Anti-Bullying Week Part 2
We continue our Anti-Bullying Week focus with some really important messages for parents.
Primary children often need simplification. This is difficult in the context of bullying, which can be a complex issue.
Sometimes, it helps to differentiate between somebody who is rude or mean, and bullying. Bullying is about intention. It often involves what we call an imbalance of power.
There are times when everyone (especially young children) can be perceived as being rude. When you inadvertently say or do something that causes an emotional reaction or hurts someone else, it's rude. The comments or actions sting, but there is no malice involved - no intent to hurt. Children may still be unaware that their behaviour is generally considered rude - and it's our job to teach them what is acceptable and polite. The kind of rudeness we get in school is talking with food in the mouth, pushing in line, bragging, dominating games or being the arbiter of who can and cannot play. These things may be repeated (because the perpetrator hasn't been told it's rude, so the cycle isn't broken) but they are generally spontaneous, inconsiderate but unplanned, thoughtless, resulting from poor manners - they are not meant to actually hurt the other child or children.
We can generally spot something that's mean, because there's purpose behind the words or actions - even if the child saying or doing them isn't fully aware of it at the time. The purpose of being mean is to hurt or depreciate the other person. Children can be mean about a lot of things. The meanness we see in school can be about clothing or possessions, interests or lack of interest in something, intelligence or ability - essentially anything the perpetrator can find to denigrate. When a child is being mean, it feels a lot more like bullying. There is an intent to hurt someone. Not always, but often, the intent is driven by the feelings of the perpetrator. It comes from a place of hurt or anger within themselves (not always caused by the recipient). We regularly see issues where the child is being mean because they are trying to prop themselves up in comparison to the child they are putting down. At Dosthill, one of our key virtues is also the antidote to meanness - kindness. That's why Monday 13th November kicked off our week celebrating World Kindness Day.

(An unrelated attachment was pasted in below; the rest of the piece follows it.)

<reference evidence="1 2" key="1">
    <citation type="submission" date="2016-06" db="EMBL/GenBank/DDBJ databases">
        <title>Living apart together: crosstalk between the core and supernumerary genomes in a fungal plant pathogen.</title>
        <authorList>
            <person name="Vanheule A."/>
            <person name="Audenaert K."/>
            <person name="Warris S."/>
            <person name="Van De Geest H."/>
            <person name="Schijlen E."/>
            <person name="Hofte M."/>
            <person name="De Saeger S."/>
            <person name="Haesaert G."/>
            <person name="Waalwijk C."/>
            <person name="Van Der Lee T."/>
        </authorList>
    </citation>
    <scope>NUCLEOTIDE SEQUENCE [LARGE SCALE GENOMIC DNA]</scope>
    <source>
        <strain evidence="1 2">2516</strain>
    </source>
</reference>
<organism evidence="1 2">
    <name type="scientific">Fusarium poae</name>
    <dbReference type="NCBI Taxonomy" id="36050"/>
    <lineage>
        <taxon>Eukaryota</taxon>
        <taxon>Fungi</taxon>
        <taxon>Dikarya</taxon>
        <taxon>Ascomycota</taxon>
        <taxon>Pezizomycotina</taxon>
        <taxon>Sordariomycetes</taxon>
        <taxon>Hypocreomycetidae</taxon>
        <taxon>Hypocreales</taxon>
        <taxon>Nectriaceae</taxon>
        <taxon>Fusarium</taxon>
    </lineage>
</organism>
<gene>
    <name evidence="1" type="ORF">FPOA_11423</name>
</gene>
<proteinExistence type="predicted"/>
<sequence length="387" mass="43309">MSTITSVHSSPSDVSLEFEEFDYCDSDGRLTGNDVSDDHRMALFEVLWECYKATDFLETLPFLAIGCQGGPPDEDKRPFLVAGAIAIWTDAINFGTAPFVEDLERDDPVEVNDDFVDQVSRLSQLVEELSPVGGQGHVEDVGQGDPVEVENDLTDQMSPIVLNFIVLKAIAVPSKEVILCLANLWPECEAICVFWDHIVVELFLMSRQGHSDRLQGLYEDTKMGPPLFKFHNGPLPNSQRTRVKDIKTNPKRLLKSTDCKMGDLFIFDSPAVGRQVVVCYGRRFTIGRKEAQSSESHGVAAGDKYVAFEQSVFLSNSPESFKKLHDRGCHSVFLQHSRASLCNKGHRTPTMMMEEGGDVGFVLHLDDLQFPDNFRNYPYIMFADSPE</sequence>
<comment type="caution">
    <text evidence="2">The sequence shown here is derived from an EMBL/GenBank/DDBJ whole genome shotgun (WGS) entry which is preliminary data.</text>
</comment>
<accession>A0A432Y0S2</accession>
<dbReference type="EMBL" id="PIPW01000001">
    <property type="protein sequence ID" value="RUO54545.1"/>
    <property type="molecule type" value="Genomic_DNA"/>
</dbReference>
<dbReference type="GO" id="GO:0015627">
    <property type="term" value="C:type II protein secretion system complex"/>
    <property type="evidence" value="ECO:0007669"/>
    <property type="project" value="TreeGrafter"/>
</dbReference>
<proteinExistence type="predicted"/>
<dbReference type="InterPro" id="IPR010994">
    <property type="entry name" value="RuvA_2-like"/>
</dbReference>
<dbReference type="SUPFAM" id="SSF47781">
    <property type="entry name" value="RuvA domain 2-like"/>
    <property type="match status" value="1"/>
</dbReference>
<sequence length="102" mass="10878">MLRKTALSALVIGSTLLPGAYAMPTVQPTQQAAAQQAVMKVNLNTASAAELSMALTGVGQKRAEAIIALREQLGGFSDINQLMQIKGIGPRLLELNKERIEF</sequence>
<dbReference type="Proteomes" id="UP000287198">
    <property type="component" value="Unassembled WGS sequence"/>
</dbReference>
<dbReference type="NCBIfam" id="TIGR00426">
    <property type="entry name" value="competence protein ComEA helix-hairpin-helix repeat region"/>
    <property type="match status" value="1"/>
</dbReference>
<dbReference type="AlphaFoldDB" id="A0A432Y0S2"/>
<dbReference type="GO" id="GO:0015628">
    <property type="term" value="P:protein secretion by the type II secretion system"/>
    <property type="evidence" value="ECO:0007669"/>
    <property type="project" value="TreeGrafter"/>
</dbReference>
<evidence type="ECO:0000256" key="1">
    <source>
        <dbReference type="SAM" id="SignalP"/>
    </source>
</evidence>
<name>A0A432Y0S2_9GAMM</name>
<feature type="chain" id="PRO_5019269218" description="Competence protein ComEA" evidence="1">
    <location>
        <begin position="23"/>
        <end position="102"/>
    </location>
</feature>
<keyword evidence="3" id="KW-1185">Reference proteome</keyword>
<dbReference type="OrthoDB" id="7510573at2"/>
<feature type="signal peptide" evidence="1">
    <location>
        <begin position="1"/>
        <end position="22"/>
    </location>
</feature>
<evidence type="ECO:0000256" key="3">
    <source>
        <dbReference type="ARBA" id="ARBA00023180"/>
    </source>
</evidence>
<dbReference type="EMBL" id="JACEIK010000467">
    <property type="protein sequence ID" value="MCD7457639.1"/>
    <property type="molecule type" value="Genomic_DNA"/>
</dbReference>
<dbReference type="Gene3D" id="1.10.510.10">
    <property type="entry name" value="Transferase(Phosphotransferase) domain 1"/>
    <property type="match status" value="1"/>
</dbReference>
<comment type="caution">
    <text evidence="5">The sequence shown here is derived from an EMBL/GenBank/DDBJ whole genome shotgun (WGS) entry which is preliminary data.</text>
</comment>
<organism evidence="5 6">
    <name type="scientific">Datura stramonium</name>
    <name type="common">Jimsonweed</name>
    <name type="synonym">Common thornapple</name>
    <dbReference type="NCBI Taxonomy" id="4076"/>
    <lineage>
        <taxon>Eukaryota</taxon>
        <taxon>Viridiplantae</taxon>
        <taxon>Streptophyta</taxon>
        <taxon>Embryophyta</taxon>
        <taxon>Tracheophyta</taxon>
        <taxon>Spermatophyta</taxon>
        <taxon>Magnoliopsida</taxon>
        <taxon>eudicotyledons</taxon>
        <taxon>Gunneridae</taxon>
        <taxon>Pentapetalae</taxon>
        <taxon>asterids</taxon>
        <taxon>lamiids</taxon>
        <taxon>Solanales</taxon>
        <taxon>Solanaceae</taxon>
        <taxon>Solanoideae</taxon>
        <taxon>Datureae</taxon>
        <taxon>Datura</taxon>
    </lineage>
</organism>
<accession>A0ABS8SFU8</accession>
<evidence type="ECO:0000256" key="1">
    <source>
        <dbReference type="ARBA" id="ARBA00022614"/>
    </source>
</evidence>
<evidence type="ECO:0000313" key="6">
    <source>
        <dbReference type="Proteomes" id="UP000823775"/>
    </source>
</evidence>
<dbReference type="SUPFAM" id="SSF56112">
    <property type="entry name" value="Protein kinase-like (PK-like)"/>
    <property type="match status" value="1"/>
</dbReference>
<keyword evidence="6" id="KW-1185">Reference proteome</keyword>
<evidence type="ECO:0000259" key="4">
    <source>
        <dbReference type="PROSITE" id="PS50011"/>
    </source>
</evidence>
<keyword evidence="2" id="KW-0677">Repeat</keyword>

Meanness can have a big impact on those on the receiving end, and it isn't acceptable in school. We hold children accountable for being mean through our behaviour policy. We take into account their ages and stages of development. However, there is an important difference between meanness and bullying that makes sure we, as a school, put the right intervention in place.
Bullying is the repetitive, intentional hurting of one person or group by another person or group, where the relationship involves an imbalance of power. Bullies will say or do something intentionally hurtful to others and then keep doing it, even when the impact on the other person is known, they have asked them to stop or expressed the hurt being caused.